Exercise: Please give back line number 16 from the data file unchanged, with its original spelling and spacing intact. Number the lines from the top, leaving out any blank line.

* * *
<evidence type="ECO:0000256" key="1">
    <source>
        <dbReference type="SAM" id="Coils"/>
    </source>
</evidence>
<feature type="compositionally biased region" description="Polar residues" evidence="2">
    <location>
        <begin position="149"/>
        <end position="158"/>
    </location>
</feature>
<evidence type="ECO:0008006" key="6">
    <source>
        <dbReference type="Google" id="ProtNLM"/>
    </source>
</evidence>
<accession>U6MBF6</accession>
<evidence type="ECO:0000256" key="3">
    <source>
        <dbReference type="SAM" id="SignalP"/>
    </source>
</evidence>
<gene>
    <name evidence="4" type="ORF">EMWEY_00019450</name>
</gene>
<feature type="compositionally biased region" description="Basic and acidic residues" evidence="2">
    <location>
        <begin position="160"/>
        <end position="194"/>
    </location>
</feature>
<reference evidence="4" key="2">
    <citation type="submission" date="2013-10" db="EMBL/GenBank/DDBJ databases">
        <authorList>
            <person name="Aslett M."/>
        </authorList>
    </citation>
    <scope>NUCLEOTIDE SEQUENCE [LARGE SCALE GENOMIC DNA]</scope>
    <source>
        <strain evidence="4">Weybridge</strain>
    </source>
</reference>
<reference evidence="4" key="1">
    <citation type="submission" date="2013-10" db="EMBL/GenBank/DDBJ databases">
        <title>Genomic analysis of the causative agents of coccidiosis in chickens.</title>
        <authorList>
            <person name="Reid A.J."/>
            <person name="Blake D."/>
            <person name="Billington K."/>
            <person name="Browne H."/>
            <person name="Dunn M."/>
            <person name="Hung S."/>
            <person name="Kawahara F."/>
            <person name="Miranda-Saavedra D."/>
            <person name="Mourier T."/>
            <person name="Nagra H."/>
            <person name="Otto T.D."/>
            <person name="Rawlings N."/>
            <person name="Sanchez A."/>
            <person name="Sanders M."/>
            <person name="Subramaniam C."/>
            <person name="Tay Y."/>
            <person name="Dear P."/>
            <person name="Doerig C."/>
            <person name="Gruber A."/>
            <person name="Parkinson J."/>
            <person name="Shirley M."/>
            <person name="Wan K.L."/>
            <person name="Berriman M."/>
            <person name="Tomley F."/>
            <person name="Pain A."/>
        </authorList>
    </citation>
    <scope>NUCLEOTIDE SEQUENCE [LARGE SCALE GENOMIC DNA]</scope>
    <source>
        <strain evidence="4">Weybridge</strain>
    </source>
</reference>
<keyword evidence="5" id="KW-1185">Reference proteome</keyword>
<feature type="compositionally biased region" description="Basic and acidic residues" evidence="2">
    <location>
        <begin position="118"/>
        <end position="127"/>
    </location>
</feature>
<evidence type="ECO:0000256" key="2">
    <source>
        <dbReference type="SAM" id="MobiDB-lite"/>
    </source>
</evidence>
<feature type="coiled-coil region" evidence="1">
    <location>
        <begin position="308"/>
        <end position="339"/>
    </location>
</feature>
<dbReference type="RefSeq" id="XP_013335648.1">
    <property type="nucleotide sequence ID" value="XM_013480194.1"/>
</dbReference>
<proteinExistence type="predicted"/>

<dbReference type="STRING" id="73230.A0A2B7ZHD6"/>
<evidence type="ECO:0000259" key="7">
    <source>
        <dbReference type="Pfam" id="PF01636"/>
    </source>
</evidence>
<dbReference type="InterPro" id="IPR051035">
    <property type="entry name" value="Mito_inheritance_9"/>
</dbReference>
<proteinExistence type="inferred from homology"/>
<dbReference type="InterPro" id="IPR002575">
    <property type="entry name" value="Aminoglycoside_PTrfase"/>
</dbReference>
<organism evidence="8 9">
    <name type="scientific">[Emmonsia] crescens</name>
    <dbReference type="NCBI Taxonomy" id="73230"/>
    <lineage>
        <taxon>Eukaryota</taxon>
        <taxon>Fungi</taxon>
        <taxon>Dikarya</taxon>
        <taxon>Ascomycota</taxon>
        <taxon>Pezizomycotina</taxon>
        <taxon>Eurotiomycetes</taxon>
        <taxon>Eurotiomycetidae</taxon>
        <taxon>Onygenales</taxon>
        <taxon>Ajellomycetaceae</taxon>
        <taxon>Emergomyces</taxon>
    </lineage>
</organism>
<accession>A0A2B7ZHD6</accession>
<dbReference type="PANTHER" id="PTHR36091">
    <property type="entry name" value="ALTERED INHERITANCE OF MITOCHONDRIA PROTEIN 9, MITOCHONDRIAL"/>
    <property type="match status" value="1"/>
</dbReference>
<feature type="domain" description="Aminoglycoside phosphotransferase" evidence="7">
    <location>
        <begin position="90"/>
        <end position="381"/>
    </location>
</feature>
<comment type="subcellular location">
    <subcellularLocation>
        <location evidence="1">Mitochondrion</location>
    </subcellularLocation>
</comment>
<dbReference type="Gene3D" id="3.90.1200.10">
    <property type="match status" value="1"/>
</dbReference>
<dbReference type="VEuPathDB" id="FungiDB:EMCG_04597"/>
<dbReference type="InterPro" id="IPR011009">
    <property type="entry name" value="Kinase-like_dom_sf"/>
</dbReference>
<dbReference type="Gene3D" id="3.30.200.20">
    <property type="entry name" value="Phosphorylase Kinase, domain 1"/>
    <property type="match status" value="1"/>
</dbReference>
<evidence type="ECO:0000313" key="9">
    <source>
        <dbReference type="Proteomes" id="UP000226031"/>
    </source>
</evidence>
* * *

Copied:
</evidence>